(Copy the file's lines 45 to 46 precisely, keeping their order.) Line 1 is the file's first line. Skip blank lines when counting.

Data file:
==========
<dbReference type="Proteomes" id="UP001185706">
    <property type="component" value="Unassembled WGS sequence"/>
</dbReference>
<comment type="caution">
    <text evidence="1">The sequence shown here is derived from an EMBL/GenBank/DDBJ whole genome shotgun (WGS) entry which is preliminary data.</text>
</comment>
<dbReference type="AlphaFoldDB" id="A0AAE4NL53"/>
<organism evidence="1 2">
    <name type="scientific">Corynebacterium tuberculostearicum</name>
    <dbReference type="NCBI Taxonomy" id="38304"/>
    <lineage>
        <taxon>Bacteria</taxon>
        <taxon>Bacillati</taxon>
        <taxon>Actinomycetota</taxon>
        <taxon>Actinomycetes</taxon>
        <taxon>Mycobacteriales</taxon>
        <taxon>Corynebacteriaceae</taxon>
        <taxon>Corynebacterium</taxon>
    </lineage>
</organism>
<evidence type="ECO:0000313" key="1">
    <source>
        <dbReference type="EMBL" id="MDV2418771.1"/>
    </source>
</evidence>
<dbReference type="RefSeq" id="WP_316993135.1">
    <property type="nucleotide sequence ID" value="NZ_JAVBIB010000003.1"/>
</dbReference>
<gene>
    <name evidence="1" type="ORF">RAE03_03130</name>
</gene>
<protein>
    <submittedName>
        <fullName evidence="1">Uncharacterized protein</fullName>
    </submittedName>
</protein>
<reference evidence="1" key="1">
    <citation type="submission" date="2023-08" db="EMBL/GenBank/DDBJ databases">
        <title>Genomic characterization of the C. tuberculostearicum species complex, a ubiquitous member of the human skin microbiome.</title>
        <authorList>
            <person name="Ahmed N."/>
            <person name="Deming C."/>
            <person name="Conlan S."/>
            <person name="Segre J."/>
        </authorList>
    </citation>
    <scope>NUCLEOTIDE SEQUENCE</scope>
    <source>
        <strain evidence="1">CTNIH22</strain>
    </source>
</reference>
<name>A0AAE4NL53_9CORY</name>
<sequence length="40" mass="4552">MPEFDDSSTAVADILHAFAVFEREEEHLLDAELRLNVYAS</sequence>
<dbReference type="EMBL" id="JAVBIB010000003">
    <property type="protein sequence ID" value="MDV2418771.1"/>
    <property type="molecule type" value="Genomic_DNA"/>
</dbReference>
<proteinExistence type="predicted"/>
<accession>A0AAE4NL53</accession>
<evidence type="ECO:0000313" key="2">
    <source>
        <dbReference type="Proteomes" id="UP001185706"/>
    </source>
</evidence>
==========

        </authorList>
    </citation>